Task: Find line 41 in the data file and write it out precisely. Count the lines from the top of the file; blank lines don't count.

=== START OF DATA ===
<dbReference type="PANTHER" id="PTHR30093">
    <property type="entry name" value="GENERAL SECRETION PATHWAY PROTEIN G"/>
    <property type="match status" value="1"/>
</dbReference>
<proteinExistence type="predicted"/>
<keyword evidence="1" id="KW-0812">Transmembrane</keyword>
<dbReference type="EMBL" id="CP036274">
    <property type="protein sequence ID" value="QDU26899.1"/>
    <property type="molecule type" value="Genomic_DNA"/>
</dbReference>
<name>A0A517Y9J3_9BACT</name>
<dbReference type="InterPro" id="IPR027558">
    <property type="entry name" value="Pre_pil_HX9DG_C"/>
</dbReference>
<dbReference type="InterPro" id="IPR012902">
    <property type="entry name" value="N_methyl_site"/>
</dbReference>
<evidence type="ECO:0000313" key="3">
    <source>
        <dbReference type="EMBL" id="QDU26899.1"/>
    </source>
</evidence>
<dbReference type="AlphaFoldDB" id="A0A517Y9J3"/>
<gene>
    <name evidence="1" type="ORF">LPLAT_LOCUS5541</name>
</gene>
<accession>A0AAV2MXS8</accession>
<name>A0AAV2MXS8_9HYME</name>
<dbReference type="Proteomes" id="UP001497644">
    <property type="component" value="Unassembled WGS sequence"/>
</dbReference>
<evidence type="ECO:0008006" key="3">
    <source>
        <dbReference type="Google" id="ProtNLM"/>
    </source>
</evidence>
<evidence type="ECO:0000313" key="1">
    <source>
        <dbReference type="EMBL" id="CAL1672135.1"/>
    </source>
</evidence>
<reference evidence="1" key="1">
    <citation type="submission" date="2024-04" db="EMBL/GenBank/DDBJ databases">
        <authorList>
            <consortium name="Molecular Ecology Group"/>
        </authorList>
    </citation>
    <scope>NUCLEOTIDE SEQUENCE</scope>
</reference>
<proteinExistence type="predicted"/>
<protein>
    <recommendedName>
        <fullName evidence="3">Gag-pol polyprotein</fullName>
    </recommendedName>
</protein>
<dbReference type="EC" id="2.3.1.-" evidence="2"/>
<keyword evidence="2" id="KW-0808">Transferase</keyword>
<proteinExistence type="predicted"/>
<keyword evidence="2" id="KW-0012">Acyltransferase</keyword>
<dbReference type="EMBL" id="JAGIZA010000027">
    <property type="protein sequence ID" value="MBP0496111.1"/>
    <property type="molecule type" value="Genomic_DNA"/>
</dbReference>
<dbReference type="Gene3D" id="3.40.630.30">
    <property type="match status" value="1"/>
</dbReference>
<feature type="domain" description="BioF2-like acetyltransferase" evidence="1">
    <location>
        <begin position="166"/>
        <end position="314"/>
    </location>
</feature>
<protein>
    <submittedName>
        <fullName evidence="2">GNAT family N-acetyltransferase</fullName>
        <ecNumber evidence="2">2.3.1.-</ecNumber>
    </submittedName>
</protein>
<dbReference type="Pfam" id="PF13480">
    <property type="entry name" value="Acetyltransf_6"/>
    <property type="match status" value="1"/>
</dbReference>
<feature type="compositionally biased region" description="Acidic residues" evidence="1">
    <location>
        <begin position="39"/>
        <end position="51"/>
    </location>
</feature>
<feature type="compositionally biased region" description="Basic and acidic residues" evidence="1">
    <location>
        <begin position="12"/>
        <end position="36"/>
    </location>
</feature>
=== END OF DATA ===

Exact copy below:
</evidence>